Songza implements both algorithms and human curation, and keeps the two separate, according to Mashable. And while the company hasn’t yet expanded to areas other than music or the advertising that accompanies it, Google has reportedly been looking to improve the recommendations provided in the Google Play Store. Songza’s technology could do that, as well as strengthen the music and digital content services that Google views as integral to attracting users to Android. The move is widely perceived as a response to Apple’s May acquisition of Beats Electronics and the company’s Beats Music streaming service, but Billboard posits that Google didn’t acquire Songza because of the Apple-Beats deal.
Billboard reports that Internet radio services are “already mainstream”; the most recognized music streaming services are Internet radio services. It places Pandora’s brand recognition at 70 percent, iHeartRadio’s at 48 percent, and iTunes Radio’s at 47 percent. Brands with lower recognition are largely on-demand services, like Rhapsody at 40 percent, Spotify at 28 percent, and Google Play All Access at 24 percent.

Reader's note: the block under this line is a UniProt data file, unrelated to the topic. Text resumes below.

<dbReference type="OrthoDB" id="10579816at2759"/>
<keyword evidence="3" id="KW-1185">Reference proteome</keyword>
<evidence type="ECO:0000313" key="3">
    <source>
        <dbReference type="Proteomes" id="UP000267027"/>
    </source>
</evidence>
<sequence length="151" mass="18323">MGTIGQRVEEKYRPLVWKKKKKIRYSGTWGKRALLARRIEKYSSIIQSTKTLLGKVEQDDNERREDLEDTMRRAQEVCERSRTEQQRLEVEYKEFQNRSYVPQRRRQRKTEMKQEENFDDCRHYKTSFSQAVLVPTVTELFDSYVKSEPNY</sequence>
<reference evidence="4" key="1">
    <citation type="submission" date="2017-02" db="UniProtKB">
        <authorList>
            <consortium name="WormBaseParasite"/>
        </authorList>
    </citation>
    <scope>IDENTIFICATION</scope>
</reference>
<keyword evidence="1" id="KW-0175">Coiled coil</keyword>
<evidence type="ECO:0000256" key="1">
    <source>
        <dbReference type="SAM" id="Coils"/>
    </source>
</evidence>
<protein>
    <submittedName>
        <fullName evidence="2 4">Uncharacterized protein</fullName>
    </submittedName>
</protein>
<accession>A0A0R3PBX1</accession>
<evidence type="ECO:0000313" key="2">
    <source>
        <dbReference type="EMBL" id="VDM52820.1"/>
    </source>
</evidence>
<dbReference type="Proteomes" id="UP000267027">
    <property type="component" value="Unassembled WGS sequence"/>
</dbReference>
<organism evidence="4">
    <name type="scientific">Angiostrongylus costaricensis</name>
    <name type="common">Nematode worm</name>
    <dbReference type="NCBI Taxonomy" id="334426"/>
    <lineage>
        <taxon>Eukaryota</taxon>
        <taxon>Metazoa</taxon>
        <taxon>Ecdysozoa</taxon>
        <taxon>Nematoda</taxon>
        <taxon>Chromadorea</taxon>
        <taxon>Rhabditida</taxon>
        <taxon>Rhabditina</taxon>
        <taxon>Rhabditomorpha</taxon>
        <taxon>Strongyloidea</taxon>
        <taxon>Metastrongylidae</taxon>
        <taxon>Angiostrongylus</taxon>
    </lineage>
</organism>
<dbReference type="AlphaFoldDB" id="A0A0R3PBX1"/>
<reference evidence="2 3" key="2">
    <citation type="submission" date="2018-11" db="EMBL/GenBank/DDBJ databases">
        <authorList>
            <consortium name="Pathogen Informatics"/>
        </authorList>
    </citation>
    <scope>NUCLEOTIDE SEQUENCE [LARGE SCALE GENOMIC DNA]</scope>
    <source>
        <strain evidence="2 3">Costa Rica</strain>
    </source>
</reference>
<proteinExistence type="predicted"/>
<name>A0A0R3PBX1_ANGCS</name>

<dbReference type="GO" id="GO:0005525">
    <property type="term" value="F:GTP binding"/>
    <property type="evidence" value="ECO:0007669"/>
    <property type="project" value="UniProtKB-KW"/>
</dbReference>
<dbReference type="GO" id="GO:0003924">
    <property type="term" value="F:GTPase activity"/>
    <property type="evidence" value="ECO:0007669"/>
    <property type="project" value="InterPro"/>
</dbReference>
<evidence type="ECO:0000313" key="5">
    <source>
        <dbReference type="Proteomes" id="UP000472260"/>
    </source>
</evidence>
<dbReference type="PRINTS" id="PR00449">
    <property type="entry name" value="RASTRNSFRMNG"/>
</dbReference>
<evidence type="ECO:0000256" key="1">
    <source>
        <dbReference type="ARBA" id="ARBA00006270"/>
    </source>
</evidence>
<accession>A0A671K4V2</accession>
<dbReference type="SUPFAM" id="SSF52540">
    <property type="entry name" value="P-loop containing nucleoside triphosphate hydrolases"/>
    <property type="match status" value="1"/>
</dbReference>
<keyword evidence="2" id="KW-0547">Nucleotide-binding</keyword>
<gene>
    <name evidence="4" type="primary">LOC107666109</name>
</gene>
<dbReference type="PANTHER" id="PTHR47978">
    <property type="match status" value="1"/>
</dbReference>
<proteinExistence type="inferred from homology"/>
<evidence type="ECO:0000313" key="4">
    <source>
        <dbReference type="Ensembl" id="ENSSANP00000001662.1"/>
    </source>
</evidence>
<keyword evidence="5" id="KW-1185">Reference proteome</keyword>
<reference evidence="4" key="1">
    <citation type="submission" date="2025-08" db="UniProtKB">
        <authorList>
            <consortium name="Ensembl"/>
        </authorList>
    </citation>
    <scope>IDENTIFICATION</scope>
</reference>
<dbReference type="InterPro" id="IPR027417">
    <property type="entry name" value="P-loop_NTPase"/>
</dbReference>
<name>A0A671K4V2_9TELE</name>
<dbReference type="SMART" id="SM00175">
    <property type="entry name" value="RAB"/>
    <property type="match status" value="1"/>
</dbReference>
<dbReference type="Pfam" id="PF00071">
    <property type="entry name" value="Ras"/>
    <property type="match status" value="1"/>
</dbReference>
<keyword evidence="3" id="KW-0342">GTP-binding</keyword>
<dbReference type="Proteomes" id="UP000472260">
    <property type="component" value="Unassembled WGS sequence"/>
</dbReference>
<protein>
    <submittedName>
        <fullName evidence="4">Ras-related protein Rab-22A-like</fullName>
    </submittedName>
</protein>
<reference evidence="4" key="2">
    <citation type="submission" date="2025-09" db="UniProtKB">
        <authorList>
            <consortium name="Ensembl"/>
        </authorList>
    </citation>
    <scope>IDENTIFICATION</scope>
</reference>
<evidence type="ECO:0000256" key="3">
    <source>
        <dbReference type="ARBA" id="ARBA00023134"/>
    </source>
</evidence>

Billboard also notes that, with the exception of Pandora, Internet radio services are often used as a supplement to other entertainment services. Songza may enable Google to attract more young consumers and sell more media in the Google Play Store.
Billboard writes: “About half of plugged-in Americans, roughly 124 million people, use a music streaming service monthly, according to Edison. Participation is especially high in the younger age groups. Three-quarters of the 12-to-24 age group use a music streaming service monthly compared to 50% of the 25-to-54 age group and just 21% of the 55-and-over group.”
As Internet radio becomes more commonly used in cars, Google will also be able to use Songza to attract more older users. Songza parallels Spotify’s mobile app, a free service that gets users to pay for a premium subscription to the full service. Songza’s free service can bring Google more customers, to whom it will be able to sell more media and services with the improved recommendation services that Songza’s tech can help the company deploy to the Play store.